Amazon’s product rating system

A recent article on Boxes & Arrows discusses rating and review systems on sites like NetFlix, eBay, and Amazon. I think these types of systems are a fantastic basis for a socially constructed experience. They take advantage of the Web as a mass medium, they can include both quantitative and qualitative components, and they can be really useful to people.

The article tweaks Amazon a bit for its “most helpful review vs. most critical review” idea. Authors Alex Kirtland and Aaron Schiff argue that people writing those reviews can be evaluating a product on completely different criteria, so a reader can’t depend on them to be comparable.

I think they’re missing the real beauty in Amazon’s design. There are three components to it:

  • A star rating. This creates a quantitative value that, in aggregate, gives users a basis for quickly comparing buyers’ overall happiness with a product.
  • A review. This answers the question of why a particular rater gave a product a positive or negative review.
  • A thumbs up/down rating. Assigned by people who read the reviews, and rate it as either helpful or unhelpful. This is a rating system on top of the rating system, and simply counts the total number of positive against negative votes.

The real kicker in Amazon’s design is that they use the thumbs up/down rating to juxtapose the most highly rated positive rating with the most highly rated negative rating. In effect, they create a top-level debate giving the best reasons for and against buying a product. What a clever bunch of designers they have working there.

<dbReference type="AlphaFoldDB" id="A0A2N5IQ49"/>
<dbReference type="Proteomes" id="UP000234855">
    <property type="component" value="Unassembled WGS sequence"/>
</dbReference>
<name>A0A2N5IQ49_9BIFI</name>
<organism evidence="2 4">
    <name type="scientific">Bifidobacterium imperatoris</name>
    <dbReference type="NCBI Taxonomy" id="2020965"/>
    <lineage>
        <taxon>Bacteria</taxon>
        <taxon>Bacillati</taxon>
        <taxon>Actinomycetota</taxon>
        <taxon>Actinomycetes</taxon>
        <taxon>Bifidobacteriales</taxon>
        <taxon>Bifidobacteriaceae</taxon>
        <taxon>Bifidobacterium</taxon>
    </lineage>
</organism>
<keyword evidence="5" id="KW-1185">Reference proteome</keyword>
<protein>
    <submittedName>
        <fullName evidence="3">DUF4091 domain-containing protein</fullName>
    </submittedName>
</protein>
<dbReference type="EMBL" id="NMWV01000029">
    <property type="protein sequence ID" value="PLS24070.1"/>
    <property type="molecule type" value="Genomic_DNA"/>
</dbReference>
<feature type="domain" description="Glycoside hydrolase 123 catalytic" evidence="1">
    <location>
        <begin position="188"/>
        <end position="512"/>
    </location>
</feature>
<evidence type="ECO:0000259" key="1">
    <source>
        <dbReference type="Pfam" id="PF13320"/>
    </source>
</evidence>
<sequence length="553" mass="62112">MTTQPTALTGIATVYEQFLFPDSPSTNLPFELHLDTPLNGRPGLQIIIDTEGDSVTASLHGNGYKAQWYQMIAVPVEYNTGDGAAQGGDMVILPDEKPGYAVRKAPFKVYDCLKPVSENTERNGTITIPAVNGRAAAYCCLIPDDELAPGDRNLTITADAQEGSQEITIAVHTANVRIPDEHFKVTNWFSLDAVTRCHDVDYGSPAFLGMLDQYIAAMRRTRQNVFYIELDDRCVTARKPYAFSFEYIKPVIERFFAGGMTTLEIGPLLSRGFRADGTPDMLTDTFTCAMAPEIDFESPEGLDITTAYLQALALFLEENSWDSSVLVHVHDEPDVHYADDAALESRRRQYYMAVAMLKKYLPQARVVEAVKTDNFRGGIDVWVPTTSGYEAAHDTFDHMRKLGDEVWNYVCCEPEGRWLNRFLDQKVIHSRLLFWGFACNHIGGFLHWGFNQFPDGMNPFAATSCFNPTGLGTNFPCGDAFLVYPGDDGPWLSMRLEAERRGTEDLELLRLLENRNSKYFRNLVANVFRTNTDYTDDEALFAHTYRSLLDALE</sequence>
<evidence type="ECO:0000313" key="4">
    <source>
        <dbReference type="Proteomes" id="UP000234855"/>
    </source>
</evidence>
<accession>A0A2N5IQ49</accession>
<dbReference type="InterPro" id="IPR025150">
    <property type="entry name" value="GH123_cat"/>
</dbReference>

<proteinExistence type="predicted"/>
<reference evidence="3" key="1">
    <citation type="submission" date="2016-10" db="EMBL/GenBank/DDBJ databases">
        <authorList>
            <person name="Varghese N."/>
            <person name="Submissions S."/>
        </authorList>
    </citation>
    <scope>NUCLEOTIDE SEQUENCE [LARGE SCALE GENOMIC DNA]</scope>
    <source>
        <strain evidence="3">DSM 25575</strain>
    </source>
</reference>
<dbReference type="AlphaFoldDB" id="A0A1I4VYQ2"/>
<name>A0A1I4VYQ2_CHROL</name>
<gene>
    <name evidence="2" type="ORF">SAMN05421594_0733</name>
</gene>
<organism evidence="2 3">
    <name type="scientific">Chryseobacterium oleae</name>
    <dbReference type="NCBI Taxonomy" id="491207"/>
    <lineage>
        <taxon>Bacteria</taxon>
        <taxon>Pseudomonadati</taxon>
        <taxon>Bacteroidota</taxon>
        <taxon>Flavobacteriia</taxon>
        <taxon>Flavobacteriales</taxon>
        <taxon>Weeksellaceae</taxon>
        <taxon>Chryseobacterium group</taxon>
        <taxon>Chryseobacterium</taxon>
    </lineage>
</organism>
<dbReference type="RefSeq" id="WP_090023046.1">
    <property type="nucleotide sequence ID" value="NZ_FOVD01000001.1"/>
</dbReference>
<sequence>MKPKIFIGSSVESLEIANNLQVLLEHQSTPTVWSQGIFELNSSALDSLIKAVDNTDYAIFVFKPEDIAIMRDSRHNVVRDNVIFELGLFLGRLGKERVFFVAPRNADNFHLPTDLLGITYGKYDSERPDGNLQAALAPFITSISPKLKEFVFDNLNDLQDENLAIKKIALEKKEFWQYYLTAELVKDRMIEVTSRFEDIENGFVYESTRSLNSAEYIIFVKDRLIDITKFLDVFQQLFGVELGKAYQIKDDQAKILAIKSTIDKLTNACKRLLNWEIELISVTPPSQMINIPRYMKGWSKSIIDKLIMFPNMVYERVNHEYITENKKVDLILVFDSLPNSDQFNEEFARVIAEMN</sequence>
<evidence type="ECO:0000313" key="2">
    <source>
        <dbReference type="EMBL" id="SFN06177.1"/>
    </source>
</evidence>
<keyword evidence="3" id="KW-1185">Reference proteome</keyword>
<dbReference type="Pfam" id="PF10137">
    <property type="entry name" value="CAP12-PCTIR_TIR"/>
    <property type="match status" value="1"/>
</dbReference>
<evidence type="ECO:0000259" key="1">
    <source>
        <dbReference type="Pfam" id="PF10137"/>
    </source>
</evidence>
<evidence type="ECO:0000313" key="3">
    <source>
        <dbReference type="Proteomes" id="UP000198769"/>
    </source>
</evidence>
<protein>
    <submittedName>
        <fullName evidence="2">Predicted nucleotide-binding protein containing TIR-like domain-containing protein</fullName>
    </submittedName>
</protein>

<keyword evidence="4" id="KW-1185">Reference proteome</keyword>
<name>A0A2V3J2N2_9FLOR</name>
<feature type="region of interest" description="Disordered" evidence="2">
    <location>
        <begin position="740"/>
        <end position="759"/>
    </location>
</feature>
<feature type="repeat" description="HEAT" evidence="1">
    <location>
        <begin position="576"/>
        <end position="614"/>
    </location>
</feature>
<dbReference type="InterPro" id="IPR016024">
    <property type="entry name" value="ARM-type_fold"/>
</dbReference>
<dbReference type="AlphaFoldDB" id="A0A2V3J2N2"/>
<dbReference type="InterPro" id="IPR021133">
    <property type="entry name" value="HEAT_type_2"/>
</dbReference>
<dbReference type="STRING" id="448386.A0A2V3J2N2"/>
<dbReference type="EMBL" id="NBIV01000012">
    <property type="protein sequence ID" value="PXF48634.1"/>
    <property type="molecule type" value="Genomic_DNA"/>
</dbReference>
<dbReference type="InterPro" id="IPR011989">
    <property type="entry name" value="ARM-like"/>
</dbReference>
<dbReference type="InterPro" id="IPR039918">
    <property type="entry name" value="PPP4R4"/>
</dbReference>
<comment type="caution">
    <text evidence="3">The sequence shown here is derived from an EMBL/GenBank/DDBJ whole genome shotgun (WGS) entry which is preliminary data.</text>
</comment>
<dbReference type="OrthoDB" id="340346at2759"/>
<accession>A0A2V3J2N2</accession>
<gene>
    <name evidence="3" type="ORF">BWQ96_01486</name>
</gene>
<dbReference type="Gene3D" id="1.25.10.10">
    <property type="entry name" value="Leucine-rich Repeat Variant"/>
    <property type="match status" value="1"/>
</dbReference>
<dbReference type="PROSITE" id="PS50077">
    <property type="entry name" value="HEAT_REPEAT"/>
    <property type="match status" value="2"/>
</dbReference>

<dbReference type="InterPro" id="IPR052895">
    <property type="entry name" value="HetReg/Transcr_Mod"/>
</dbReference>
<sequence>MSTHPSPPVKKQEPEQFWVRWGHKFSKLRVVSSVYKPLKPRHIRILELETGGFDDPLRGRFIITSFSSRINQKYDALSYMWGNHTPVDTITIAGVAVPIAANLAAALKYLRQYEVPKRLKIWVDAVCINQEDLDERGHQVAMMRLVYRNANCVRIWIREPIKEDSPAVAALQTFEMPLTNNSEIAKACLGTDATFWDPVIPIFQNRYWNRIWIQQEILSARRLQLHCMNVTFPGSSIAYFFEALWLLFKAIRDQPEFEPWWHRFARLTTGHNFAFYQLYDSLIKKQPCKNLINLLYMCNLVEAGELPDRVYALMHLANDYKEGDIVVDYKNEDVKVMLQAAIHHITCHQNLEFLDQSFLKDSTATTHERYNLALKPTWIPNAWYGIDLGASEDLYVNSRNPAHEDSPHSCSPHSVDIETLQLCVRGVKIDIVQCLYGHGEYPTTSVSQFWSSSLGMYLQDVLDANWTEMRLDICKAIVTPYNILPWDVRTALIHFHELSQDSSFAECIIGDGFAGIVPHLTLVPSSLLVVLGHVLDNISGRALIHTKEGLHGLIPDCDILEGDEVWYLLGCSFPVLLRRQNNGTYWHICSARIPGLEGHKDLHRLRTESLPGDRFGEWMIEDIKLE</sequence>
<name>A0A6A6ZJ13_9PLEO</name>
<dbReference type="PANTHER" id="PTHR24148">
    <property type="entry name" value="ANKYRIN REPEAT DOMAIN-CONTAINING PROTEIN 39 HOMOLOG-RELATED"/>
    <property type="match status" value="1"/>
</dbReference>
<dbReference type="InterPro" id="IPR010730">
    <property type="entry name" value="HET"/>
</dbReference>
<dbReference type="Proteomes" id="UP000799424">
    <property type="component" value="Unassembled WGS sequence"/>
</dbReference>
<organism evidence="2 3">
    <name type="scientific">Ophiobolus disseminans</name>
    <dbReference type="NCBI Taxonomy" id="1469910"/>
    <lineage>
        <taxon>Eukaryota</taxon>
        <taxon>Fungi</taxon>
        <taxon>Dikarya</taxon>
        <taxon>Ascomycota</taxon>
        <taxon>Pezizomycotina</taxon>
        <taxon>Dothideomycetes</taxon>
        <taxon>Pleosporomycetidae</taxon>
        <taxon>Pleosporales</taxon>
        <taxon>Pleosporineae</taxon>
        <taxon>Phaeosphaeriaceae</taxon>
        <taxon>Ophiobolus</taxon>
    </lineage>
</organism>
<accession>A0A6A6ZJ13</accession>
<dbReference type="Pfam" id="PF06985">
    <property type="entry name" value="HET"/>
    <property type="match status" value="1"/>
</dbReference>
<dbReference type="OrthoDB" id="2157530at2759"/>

I also don’t have the same issue with comparability that Kirtland and Schiff are citing. While positive and negative reviews of the same product will often discuss completely different criteria, it’s also implicit that they’re both rating the product as a whole. The reviews are helpful because they disambiguate the reasoning underlying the rating, giving the readers the opportunity to decide which criteria are most important to them.

Kirtland and Schiff’s article is a good piece, but I think it does a bit of a disservice to a very impressive social component.

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